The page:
What is it about . . .?
What is it about grown adult men in the prime of their life out and about during weekdays as if they have no job?
As a retiree, I’m always surprised to see men in the 20-40 age range at the Y exercising at 9 or 10 in the morning.
Whenever I see men out in public during business hours, I think, “What mischief are these guys up to?”
It makes you wonder how many of them work for organized crime or are scofflaws siphoning off government programs such as welfare and social security disability.
Which leads me to my next “what is it about”:
What is it about today’s economy where unemployment is extremely low yet businesses struggle filling positions? Restaurants, retail stores and supermarkets are under staffed and have been ever since the pandemic.
I would like to see a study on the percentage of adults are not employed and aren’t seeking employment, and how are they contributing to society in a meaningful way. Some journalist should look into this.
What is it about the electric bicycles known as E-bikes which have taken over the highways, that go as fast as cars, yet require no licensing and no plates? These are renegades dangerously driving around us without stopping for anything.
Instead of the government looking into outlawing gas lawn mowers and stoves, why no regulations or legislation about a matter like E-bikes which has the potential of raising the already high death rate on the road?
Speaking of gas . . .
What is it about the price of natural gas which has increased to the level of a monthly mortgage payment?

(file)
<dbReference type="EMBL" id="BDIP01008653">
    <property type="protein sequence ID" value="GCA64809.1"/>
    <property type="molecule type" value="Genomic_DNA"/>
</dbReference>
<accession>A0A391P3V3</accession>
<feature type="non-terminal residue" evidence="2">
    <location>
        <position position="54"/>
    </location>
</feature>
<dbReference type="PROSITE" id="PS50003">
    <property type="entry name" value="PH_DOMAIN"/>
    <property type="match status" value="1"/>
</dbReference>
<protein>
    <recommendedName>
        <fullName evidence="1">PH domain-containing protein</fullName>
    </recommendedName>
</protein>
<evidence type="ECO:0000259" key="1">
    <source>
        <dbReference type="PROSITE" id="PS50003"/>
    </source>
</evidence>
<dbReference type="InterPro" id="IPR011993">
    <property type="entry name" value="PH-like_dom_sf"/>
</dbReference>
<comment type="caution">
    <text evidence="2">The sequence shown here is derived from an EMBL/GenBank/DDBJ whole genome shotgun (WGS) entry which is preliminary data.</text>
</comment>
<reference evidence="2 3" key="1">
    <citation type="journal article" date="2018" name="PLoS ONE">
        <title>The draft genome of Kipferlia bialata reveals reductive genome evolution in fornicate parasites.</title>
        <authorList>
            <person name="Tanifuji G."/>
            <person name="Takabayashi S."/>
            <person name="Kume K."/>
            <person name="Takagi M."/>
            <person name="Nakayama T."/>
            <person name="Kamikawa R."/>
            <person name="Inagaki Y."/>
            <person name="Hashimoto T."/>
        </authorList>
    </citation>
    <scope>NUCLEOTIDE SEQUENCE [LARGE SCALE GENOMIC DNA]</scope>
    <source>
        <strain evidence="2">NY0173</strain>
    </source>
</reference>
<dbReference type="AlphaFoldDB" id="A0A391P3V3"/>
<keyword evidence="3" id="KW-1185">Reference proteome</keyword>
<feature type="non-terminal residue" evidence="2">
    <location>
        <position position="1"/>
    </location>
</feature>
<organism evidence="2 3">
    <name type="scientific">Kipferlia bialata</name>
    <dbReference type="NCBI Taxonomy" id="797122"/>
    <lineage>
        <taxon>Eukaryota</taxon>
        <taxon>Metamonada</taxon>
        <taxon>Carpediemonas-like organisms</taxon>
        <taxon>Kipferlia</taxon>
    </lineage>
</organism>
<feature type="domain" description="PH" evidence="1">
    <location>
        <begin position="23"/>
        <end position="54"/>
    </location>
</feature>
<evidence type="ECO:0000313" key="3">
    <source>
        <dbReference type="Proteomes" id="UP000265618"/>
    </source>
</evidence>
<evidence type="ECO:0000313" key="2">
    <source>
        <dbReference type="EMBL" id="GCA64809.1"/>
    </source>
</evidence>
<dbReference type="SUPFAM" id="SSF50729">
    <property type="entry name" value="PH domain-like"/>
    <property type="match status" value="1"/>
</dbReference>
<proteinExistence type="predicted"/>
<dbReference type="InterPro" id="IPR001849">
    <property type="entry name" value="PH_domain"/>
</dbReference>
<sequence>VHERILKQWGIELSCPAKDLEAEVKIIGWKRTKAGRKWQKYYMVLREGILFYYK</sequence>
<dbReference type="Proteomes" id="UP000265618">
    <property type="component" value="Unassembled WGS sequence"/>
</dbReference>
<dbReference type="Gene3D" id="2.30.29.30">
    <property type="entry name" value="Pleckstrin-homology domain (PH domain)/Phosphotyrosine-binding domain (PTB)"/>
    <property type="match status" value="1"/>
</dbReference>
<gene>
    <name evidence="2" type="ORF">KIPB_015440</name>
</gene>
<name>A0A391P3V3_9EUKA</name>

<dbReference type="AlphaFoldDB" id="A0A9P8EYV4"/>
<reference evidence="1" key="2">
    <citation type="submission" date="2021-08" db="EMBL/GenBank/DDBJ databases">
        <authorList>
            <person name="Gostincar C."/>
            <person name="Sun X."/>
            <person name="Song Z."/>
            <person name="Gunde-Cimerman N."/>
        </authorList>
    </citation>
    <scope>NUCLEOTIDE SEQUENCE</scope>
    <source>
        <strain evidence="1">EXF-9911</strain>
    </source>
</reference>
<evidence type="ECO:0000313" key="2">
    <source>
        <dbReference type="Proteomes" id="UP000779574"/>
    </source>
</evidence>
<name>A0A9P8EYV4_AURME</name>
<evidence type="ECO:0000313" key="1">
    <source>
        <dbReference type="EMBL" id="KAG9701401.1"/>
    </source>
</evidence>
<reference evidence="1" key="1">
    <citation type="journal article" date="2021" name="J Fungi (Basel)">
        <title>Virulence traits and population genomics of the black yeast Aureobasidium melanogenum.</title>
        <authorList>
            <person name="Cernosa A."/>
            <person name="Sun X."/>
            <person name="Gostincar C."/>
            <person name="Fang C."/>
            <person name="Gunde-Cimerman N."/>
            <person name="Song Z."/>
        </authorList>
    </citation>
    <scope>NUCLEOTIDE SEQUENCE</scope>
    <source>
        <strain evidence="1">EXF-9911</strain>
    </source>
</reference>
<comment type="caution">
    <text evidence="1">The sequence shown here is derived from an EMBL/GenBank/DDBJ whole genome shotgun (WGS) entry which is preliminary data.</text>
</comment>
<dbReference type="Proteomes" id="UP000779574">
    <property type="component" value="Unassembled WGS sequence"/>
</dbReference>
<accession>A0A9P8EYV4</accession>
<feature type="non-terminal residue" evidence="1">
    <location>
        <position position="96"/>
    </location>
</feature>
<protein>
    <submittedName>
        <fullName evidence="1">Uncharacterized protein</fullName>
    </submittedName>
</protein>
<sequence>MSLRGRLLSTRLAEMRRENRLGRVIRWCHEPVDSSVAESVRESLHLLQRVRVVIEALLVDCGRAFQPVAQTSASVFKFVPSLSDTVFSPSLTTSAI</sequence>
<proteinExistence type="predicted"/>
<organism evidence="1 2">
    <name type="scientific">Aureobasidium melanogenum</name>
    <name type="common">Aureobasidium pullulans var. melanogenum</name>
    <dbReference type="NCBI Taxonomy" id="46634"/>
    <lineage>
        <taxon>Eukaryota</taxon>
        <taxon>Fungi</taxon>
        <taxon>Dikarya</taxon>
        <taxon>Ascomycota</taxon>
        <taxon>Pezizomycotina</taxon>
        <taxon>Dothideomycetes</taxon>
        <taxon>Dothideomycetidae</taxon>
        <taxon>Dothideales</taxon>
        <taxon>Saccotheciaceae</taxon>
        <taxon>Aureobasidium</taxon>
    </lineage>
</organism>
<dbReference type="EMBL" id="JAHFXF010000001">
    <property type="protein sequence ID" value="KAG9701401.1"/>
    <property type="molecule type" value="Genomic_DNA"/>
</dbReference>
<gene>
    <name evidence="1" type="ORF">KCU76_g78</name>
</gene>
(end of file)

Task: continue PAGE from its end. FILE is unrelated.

I came as close as I ever have in my life of fainting when I opened my most recent SoCalGas utility bill. From November’s $179 to December’s $274 to January’s $660—and that’s for two people. WHAT?!?
While I had read in the newspaper about the spike in the natural gas market, I still wasn’t prepared for that number.
I called the gas company to find out what is going on and got a recording saying that “no one can answer your call right now” and directed me to go to their website. No email was provided for customers’ concerns.
By the way, nothing on the message mentioned the exorbitant high bills that customers across the Southland are receiving.
When I went to their website, I was anticipating a banner across the screen saying something like, “We understand you almost had a heart attack when opening your latest gas bill, but let us explain.”
Instead, one has to hunt around under their “news” tab to find an article about the spike in natural gas prices buried among more trivial articles.
Two weeks ago, I contacted my local state representatives, Assemblymember Laura Friedman and State Senator Anthony Portantino, who have not responded to me at all. The least they can do is bounce back a form “thank you for your comments.”
The most aggravating thing about this isn’t the money, but the lack of communication on the part of SoCalGas. How about an insert with everyone’s bill explaining what is happening? How about acknowledging the outrage customers have by updating the recording on their company phone line? Instead, you get the sense the attitude is, “Shh, don’t say anything and the problem will go away.”
It makes one want to boycott gas appliances.